As far as the points battles are concerned, 2010 is a stellar year for fans of razor-thin margins. Two, I repeat, TWO of the four classes are tied at the top, and these classes just happen to be the two top classes—LMP and GT. In LMP there are eight teams within ten points of each other. The ALMS proves time and time again that its formula for parity is unrivaled in top-level motorsports the world over.

There are no European teams competeing in the Monterey Grand Prix this weekend, which is a significant disappointment. That means the Audi drought continues and no oil-buring French-Lions. For the first time this season there will be no Prodrive/Gulf/Lola/Aston-Martin prototype to lust after. I think the embassment of being defeated by an inferior marque/car may have put the gorgeous AMR Lola back in Europe for good. I sure hope not; that thing is baby-blue candy-coated sex on wheels and it would hurt me deeply if I was never given the opportunity to hear its twelve-cylinder siren song again . . .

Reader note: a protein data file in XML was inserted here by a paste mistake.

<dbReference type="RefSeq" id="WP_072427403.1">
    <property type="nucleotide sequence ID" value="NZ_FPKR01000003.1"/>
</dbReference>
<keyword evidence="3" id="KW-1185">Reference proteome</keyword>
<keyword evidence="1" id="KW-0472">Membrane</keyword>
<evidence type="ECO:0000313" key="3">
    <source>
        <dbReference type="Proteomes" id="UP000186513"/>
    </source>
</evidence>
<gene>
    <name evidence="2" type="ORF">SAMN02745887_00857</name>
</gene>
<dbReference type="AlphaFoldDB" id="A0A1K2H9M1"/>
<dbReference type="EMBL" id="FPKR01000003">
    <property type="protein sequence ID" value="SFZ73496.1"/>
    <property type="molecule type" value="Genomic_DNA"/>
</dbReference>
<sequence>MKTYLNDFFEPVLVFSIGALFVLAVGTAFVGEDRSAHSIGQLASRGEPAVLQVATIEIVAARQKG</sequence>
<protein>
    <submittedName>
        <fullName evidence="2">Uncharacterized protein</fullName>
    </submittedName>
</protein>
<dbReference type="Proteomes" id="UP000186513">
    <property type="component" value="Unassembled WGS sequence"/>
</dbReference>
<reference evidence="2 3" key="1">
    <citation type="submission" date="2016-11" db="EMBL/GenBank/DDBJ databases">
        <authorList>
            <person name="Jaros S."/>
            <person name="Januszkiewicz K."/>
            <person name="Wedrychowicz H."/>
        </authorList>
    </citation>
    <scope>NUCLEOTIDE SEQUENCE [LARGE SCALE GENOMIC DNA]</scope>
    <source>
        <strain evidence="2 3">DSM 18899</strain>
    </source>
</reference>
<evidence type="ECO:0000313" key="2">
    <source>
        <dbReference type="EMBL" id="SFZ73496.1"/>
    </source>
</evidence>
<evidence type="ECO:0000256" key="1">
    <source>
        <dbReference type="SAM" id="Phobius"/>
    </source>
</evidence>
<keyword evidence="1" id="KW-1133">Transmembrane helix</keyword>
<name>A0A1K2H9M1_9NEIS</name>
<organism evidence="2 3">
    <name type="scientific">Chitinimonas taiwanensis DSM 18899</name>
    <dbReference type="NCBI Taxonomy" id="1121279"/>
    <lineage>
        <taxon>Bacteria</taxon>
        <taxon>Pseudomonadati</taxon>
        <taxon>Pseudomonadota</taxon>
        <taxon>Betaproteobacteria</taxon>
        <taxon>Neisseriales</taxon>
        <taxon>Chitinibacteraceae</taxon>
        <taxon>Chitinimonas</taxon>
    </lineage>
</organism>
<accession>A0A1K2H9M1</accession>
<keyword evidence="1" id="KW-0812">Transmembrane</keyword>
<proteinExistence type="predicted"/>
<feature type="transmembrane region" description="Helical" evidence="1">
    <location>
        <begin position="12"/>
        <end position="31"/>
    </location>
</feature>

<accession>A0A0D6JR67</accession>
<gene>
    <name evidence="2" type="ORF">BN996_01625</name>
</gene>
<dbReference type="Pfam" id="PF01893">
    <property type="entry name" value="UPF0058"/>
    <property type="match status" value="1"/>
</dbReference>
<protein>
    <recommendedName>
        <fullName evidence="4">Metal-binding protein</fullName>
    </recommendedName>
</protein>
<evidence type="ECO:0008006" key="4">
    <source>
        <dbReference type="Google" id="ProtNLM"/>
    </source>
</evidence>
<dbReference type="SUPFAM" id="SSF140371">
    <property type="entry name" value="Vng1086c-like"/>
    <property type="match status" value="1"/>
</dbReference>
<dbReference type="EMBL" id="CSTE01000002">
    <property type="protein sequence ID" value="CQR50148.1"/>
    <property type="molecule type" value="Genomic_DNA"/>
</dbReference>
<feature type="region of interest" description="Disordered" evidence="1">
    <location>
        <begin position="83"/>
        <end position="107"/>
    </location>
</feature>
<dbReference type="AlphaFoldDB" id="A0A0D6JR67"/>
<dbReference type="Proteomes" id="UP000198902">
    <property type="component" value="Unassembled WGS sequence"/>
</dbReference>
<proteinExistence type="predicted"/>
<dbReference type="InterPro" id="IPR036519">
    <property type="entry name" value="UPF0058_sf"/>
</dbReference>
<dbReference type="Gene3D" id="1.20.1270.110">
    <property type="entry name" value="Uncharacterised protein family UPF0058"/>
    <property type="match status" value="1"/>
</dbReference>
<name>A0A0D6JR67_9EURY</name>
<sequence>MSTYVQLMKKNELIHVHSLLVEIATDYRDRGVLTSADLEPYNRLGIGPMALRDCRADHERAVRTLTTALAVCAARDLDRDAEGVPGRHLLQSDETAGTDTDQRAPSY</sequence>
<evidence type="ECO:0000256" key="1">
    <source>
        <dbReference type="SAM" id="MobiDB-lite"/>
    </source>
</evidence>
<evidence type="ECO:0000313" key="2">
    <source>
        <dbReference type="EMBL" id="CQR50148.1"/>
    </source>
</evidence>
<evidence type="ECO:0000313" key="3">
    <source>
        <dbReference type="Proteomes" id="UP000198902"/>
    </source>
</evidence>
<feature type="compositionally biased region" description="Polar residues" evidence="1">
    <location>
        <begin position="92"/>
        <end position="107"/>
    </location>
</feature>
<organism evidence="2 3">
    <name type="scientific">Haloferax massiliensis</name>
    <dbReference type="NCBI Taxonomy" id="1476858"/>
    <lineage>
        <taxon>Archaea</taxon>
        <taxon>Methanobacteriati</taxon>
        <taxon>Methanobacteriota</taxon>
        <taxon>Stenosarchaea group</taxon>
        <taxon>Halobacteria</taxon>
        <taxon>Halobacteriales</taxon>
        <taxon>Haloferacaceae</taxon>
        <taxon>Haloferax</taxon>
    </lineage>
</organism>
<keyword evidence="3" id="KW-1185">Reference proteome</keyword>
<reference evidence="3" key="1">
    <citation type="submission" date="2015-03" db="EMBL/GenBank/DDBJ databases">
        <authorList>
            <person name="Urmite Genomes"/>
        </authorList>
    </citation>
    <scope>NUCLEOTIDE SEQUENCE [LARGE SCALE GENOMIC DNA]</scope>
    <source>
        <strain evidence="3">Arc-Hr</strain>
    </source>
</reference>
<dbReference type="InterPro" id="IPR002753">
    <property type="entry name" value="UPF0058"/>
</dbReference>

Stupid CBS and your stupid delayed programming. The Monterey Grand Prix takes place this weekend, but will not be seen on television until May 29th. Let's be honest, if this is the only "Ugly" thing I can find to gripe about then the ALMS must really kick ass. Seriously, the ALMS absolutely flattens ass and then rearranges ass's molecules. Throws ass in the dryer right after wringing ass's neck. Beats ass with ass's own sister. Tases ass while curb stomping ass. You get the picture. The American Le Mans Series is pretty sweet.

Americans Impress At Nurburing 24

On: Wed, May 19, 2010 at 1:51PM | By: John Welch

Farnbacher Ferrari F430 test 2